The County Board of Supervisors voted yesterday to permanently ban alcohol from the beach below Del Playa Drive.
Last April, in a direct response to Floatopia — the loosely organized 12,000 person beach party that drew considerable outcry from local officials and environmental activists — the board instated a six-month urgency ordinance banning alcohol on the beach. The ordinance, which was set to expire tomorrow, will now become a permanent law prohibiting alcohol on the beach stretching from campus to the 6800 block of Del Playa Drive.
Alcohol consumption will remain illegal along university owned beaches, as was the policy prior to the outcry surrounding Floatopia.
Third District Supervisor Doreen Farr, who voted in favor of establishing a permanent ban, said it ultimately came down to an issue of safety.
“I think it’s a public safety issue,” Farr said. “It is the public safety concern over alcohol consumption and an ocean right there.”
Much of the discussion focused on the impacts of Floatopia which last year resulted in 13 arrests, two cliff accidents and 33 medical emergencies, most notably alcohol poisoning and near drowning, according to Lt. Brian Olmstead of the Isla Vista Foot Patrol. The event also proved quite costly for the county, which had to reallocate emergency response teams from other cities to ensure the safety of Floatopia participants.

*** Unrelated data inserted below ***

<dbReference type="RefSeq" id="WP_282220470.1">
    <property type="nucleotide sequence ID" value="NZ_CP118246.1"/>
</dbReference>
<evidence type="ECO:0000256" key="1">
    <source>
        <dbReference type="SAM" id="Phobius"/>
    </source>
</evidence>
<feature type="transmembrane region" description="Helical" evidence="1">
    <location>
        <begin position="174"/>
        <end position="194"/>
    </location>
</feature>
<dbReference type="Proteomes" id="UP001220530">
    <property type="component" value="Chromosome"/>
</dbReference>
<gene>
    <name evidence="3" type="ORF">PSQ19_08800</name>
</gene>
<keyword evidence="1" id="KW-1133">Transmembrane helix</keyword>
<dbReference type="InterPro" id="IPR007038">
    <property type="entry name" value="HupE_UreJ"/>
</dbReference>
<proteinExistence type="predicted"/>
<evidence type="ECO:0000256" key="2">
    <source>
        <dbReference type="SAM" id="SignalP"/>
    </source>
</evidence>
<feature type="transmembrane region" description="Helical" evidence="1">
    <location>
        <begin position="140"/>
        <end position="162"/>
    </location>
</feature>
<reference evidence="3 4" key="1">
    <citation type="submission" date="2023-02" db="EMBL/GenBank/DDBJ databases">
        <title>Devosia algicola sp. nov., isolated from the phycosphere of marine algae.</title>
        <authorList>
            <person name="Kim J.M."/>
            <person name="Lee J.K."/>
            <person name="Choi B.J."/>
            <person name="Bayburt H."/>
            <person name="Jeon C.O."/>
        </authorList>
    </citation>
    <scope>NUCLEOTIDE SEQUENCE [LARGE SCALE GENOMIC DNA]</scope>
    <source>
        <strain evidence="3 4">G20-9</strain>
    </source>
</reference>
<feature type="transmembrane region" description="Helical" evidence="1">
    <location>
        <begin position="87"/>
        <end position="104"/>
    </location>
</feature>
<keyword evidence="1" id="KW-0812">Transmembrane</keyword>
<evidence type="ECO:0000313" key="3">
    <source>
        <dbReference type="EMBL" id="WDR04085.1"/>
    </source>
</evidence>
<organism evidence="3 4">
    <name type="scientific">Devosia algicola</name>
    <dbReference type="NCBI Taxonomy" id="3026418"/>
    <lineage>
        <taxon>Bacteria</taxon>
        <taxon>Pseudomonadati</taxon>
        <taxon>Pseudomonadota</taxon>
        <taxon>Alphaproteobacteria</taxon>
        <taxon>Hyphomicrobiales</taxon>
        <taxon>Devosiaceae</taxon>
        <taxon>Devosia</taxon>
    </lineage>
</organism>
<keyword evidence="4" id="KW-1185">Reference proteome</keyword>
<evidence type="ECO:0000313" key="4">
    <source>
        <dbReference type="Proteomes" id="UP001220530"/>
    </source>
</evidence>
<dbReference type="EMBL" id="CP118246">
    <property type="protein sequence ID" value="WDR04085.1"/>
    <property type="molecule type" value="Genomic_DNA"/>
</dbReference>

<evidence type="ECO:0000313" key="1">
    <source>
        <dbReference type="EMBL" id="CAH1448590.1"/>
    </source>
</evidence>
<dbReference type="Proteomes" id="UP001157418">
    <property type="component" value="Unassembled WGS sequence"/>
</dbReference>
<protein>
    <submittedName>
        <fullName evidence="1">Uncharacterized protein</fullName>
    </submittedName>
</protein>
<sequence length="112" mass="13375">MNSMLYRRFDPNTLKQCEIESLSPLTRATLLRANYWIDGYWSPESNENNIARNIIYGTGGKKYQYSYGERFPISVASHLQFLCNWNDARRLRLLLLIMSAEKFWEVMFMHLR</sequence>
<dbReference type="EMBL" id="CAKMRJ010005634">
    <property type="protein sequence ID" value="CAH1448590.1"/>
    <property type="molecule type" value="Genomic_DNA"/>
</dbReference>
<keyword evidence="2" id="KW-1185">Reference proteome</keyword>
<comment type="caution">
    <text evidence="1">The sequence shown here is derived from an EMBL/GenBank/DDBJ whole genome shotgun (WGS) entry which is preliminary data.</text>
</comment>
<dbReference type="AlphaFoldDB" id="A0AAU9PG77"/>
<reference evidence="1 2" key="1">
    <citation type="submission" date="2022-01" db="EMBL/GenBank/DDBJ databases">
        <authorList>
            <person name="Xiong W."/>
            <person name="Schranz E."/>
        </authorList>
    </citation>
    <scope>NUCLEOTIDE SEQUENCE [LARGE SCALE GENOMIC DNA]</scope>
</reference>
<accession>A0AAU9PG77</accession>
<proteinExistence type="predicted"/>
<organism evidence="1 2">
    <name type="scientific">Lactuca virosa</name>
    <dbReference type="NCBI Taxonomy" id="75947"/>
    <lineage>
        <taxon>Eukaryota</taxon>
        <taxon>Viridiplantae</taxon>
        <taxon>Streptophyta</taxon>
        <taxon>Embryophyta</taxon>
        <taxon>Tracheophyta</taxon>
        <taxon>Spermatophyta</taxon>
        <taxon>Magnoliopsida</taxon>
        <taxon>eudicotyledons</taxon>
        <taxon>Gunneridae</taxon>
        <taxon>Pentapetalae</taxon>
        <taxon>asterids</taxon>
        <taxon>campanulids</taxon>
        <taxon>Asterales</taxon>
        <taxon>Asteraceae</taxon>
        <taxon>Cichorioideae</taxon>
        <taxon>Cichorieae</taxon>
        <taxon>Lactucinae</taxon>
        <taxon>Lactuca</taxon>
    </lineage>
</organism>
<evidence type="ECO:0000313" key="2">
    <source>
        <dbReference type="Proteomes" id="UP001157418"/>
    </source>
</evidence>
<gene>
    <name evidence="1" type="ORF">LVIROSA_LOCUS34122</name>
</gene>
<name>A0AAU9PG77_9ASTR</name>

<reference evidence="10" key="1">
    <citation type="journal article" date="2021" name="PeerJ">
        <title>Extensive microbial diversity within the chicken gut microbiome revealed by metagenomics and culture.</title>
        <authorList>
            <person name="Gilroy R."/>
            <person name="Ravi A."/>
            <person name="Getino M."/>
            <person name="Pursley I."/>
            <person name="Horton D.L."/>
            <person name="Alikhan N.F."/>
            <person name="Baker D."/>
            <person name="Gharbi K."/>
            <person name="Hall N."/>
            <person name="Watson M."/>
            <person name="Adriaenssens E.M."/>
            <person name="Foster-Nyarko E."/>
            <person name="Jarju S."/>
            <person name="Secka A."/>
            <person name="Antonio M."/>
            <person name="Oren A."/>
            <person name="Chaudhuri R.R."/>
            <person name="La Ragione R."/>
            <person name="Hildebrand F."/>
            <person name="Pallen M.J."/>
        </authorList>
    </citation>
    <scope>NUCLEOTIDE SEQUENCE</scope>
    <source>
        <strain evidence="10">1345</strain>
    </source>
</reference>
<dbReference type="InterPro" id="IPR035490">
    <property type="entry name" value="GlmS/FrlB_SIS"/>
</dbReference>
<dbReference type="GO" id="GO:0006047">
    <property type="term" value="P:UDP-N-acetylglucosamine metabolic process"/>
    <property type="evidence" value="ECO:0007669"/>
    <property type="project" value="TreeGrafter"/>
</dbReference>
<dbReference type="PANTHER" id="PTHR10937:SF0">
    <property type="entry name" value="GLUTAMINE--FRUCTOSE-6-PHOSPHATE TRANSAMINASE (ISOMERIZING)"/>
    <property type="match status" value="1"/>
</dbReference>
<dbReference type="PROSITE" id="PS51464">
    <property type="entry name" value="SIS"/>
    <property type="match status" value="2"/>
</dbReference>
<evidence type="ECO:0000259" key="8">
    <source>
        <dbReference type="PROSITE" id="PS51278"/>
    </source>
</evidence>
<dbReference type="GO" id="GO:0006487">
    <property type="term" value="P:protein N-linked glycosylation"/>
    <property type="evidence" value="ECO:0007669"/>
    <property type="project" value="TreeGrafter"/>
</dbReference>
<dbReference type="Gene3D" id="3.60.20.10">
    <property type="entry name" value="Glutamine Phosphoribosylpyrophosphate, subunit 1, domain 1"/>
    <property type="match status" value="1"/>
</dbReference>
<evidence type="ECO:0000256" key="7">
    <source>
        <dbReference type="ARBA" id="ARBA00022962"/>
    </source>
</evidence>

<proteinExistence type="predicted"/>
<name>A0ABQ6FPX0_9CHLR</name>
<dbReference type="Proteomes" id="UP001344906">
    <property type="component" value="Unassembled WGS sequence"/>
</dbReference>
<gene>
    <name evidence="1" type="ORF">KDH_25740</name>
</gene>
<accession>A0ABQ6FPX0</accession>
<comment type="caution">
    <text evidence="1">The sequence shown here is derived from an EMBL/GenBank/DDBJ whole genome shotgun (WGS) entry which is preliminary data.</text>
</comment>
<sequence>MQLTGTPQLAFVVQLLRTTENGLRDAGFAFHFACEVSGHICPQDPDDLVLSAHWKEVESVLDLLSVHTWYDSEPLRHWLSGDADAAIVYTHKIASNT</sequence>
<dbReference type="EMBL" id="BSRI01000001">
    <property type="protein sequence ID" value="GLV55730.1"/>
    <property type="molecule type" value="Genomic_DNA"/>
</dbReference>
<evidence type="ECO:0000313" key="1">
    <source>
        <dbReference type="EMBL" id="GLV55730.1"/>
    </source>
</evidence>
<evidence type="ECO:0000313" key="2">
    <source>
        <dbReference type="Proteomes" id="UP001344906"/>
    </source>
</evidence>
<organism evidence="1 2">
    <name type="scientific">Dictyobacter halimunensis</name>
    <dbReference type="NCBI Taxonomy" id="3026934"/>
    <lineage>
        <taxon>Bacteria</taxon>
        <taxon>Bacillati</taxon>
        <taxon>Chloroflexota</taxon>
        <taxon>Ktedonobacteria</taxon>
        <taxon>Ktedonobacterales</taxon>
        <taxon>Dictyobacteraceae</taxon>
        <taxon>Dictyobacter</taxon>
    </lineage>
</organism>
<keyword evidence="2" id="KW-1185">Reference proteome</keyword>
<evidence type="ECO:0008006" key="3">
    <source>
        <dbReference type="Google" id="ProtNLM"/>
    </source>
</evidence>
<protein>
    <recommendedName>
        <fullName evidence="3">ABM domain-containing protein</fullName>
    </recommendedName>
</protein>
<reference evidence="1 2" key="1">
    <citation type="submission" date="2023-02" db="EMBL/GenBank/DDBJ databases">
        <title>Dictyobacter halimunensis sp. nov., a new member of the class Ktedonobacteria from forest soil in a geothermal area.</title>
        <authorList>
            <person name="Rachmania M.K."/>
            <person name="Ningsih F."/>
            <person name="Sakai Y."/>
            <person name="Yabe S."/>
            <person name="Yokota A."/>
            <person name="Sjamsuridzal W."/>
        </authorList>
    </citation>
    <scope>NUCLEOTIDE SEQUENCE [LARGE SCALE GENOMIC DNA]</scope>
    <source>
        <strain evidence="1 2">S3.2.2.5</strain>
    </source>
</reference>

Olmstead said that there has been a decrease in violence and citations on the beach since the then temporary ban was instated last spring.
“We haven’t seen a decrease in usage, but we have seen a decrease in trash and violence,” Olmstead said. “Even though we put in this ordinance, the quality of life has improved.”
Student reactions to the board’s decision were mixed. Isla Vista resident Lars Bennett, a fifth-year psychology major, was displeased with the ruling.
“I think [the board] already had their minds made up beforehand,” Bennett said. “I feel like it’s unnecessary.”
Lawrence Carter, a second-year city college student, acknowledged the role Floatopia played in the decision, but lamented that the student community was not given a chance to mitigate the impacts themselves.
“It’s sad because it’s all in respect to Floatopia,” Carter said. “We need to come together and control the situation. Instead they’re shutting Floatopia down.”
Some students, however, were in favor of the ban. UCSB’s Associated Students Environmental Affairs Board spoke in support of the Board’s decision.
UCSB officials also weighed in at yesterday’s meeting. Associate Dean of Students Debbie Fleming the said ban should be instituted.
“The beaches and waters below Isla Vista are not an appropriate venue for gathering thousands of people who intend to consume alcohol,” Fleming said. “With the severe fiscal crisis at the state, county and local levels, neither the county nor the university can afford to ramp up for what might essentially become another Halloween on the beaches of Isla Vista.”
The ban still allows for those wishing to host events involving alcohol on the beach to obtain an official permit from the county.